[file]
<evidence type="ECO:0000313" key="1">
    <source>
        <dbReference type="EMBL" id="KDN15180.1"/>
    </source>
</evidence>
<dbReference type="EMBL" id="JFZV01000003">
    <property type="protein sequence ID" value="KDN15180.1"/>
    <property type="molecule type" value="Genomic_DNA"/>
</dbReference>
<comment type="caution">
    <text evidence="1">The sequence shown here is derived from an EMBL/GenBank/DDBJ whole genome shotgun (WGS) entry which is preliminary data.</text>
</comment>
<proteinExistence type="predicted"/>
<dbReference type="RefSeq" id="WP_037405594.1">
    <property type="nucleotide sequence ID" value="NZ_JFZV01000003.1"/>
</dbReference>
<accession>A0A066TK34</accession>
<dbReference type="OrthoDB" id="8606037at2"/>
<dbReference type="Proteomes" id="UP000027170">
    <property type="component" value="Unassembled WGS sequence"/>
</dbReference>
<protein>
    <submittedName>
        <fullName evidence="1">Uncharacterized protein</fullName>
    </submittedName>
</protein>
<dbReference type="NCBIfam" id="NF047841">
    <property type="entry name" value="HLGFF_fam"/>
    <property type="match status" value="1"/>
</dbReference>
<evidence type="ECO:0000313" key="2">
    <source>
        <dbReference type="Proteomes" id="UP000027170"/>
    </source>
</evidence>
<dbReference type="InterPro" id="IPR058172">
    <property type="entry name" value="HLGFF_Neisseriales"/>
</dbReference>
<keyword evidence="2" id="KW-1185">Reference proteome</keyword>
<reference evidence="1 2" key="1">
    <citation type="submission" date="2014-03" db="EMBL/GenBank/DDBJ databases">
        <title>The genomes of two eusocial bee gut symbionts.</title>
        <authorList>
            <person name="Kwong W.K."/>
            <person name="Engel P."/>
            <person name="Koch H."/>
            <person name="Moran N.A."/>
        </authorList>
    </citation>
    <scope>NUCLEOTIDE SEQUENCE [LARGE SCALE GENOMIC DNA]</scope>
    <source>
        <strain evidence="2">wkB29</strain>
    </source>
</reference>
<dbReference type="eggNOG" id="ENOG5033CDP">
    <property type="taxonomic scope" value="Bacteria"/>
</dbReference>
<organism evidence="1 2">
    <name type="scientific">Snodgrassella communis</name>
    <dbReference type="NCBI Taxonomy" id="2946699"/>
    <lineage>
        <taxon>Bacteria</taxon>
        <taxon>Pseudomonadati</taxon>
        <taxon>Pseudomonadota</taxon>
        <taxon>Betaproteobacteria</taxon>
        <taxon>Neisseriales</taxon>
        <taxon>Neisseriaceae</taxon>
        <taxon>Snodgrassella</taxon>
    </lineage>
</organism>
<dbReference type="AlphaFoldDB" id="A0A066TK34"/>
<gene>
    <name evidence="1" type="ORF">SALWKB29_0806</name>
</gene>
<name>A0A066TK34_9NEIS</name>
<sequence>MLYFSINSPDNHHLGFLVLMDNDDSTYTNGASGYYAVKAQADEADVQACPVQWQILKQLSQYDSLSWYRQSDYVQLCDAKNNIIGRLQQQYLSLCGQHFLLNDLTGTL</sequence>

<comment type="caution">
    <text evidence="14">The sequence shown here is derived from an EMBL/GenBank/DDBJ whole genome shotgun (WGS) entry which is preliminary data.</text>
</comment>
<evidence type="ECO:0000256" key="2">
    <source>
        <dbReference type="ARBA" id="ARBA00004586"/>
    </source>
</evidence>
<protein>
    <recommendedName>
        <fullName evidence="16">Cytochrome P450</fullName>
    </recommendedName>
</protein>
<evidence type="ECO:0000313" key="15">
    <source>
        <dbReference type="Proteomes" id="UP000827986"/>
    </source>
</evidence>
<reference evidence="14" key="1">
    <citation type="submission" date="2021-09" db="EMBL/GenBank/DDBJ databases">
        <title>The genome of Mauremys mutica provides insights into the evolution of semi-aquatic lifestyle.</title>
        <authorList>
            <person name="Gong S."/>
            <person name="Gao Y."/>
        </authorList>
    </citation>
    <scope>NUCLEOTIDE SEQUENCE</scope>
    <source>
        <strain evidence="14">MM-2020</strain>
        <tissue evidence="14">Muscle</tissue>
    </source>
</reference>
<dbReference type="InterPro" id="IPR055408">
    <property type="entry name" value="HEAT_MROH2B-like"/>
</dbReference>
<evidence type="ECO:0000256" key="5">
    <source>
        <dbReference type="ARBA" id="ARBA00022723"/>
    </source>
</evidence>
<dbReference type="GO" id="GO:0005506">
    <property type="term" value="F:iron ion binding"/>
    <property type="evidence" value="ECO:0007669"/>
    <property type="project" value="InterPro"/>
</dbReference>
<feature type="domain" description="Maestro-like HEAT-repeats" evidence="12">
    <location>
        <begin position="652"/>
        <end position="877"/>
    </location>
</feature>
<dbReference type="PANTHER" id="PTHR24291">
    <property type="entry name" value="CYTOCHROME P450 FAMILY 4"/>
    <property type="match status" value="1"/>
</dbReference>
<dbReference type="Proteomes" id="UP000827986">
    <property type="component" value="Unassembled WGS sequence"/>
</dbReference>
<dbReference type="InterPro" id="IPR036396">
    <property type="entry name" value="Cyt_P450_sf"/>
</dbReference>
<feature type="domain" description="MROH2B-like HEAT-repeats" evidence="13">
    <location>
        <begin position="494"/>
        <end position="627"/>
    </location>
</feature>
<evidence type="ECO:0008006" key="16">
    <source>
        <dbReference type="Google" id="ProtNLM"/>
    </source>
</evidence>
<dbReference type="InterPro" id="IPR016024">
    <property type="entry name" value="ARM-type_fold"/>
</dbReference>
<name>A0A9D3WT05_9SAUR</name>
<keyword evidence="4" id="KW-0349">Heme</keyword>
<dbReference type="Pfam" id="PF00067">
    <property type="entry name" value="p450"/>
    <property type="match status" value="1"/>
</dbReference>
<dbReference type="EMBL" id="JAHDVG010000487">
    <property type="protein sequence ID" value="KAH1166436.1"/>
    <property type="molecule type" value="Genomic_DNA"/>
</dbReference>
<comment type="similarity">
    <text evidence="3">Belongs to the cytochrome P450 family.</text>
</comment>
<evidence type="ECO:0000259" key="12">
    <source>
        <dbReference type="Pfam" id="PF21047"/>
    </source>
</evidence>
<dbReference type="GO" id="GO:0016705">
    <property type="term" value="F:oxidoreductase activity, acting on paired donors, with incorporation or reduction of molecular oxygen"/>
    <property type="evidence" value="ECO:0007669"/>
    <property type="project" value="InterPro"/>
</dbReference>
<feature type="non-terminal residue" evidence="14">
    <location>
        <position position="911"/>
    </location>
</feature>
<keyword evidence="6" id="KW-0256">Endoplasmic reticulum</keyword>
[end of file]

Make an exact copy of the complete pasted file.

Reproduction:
<evidence type="ECO:0000313" key="1">
    <source>
        <dbReference type="EMBL" id="KDN15180.1"/>
    </source>
</evidence>
<dbReference type="EMBL" id="JFZV01000003">
    <property type="protein sequence ID" value="KDN15180.1"/>
    <property type="molecule type" value="Genomic_DNA"/>
</dbReference>
<comment type="caution">
    <text evidence="1">The sequence shown here is derived from an EMBL/GenBank/DDBJ whole genome shotgun (WGS) entry which is preliminary data.</text>
</comment>
<proteinExistence type="predicted"/>
<dbReference type="RefSeq" id="WP_037405594.1">
    <property type="nucleotide sequence ID" value="NZ_JFZV01000003.1"/>
</dbReference>
<accession>A0A066TK34</accession>
<dbReference type="OrthoDB" id="8606037at2"/>
<dbReference type="Proteomes" id="UP000027170">
    <property type="component" value="Unassembled WGS sequence"/>
</dbReference>
<protein>
    <submittedName>
        <fullName evidence="1">Uncharacterized protein</fullName>
    </submittedName>
</protein>
<dbReference type="NCBIfam" id="NF047841">
    <property type="entry name" value="HLGFF_fam"/>
    <property type="match status" value="1"/>
</dbReference>
<evidence type="ECO:0000313" key="2">
    <source>
        <dbReference type="Proteomes" id="UP000027170"/>
    </source>
</evidence>
<dbReference type="InterPro" id="IPR058172">
    <property type="entry name" value="HLGFF_Neisseriales"/>
</dbReference>
<keyword evidence="2" id="KW-1185">Reference proteome</keyword>
<reference evidence="1 2" key="1">
    <citation type="submission" date="2014-03" db="EMBL/GenBank/DDBJ databases">
        <title>The genomes of two eusocial bee gut symbionts.</title>
        <authorList>
            <person name="Kwong W.K."/>
            <person name="Engel P."/>
            <person name="Koch H."/>
            <person name="Moran N.A."/>
        </authorList>
    </citation>
    <scope>NUCLEOTIDE SEQUENCE [LARGE SCALE GENOMIC DNA]</scope>
    <source>
        <strain evidence="2">wkB29</strain>
    </source>
</reference>
<dbReference type="eggNOG" id="ENOG5033CDP">
    <property type="taxonomic scope" value="Bacteria"/>
</dbReference>
<organism evidence="1 2">
    <name type="scientific">Snodgrassella communis</name>
    <dbReference type="NCBI Taxonomy" id="2946699"/>
    <lineage>
        <taxon>Bacteria</taxon>
        <taxon>Pseudomonadati</taxon>
        <taxon>Pseudomonadota</taxon>
        <taxon>Betaproteobacteria</taxon>
        <taxon>Neisseriales</taxon>
        <taxon>Neisseriaceae</taxon>
        <taxon>Snodgrassella</taxon>
    </lineage>
</organism>
<dbReference type="AlphaFoldDB" id="A0A066TK34"/>
<gene>
    <name evidence="1" type="ORF">SALWKB29_0806</name>
</gene>
<name>A0A066TK34_9NEIS</name>
<sequence>MLYFSINSPDNHHLGFLVLMDNDDSTYTNGASGYYAVKAQADEADVQACPVQWQILKQLSQYDSLSWYRQSDYVQLCDAKNNIIGRLQQQYLSLCGQHFLLNDLTGTL</sequence>

<comment type="caution">
    <text evidence="14">The sequence shown here is derived from an EMBL/GenBank/DDBJ whole genome shotgun (WGS) entry which is preliminary data.</text>
</comment>
<evidence type="ECO:0000256" key="2">
    <source>
        <dbReference type="ARBA" id="ARBA00004586"/>
    </source>
</evidence>
<protein>
    <recommendedName>
        <fullName evidence="16">Cytochrome P450</fullName>
    </recommendedName>
</protein>
<evidence type="ECO:0000313" key="15">
    <source>
        <dbReference type="Proteomes" id="UP000827986"/>
    </source>
</evidence>
<reference evidence="14" key="1">
    <citation type="submission" date="2021-09" db="EMBL/GenBank/DDBJ databases">
        <title>The genome of Mauremys mutica provides insights into the evolution of semi-aquatic lifestyle.</title>
        <authorList>
            <person name="Gong S."/>
            <person name="Gao Y."/>
        </authorList>
    </citation>
    <scope>NUCLEOTIDE SEQUENCE</scope>
    <source>
        <strain evidence="14">MM-2020</strain>
        <tissue evidence="14">Muscle</tissue>
    </source>
</reference>
<dbReference type="InterPro" id="IPR055408">
    <property type="entry name" value="HEAT_MROH2B-like"/>
</dbReference>
<evidence type="ECO:0000256" key="5">
    <source>
        <dbReference type="ARBA" id="ARBA00022723"/>
    </source>
</evidence>
<dbReference type="GO" id="GO:0005506">
    <property type="term" value="F:iron ion binding"/>
    <property type="evidence" value="ECO:0007669"/>
    <property type="project" value="InterPro"/>
</dbReference>
<feature type="domain" description="Maestro-like HEAT-repeats" evidence="12">
    <location>
        <begin position="652"/>
        <end position="877"/>
    </location>
</feature>
<dbReference type="PANTHER" id="PTHR24291">
    <property type="entry name" value="CYTOCHROME P450 FAMILY 4"/>
    <property type="match status" value="1"/>
</dbReference>
<dbReference type="Proteomes" id="UP000827986">
    <property type="component" value="Unassembled WGS sequence"/>
</dbReference>
<dbReference type="InterPro" id="IPR036396">
    <property type="entry name" value="Cyt_P450_sf"/>
</dbReference>
<feature type="domain" description="MROH2B-like HEAT-repeats" evidence="13">
    <location>
        <begin position="494"/>
        <end position="627"/>
    </location>
</feature>
<evidence type="ECO:0008006" key="16">
    <source>
        <dbReference type="Google" id="ProtNLM"/>
    </source>
</evidence>
<dbReference type="InterPro" id="IPR016024">
    <property type="entry name" value="ARM-type_fold"/>
</dbReference>
<name>A0A9D3WT05_9SAUR</name>
<keyword evidence="4" id="KW-0349">Heme</keyword>
<dbReference type="Pfam" id="PF00067">
    <property type="entry name" value="p450"/>
    <property type="match status" value="1"/>
</dbReference>
<dbReference type="EMBL" id="JAHDVG010000487">
    <property type="protein sequence ID" value="KAH1166436.1"/>
    <property type="molecule type" value="Genomic_DNA"/>
</dbReference>
<comment type="similarity">
    <text evidence="3">Belongs to the cytochrome P450 family.</text>
</comment>
<evidence type="ECO:0000259" key="12">
    <source>
        <dbReference type="Pfam" id="PF21047"/>
    </source>
</evidence>
<dbReference type="GO" id="GO:0016705">
    <property type="term" value="F:oxidoreductase activity, acting on paired donors, with incorporation or reduction of molecular oxygen"/>
    <property type="evidence" value="ECO:0007669"/>
    <property type="project" value="InterPro"/>
</dbReference>
<feature type="non-terminal residue" evidence="14">
    <location>
        <position position="911"/>
    </location>
</feature>
<keyword evidence="6" id="KW-0256">Endoplasmic reticulum</keyword>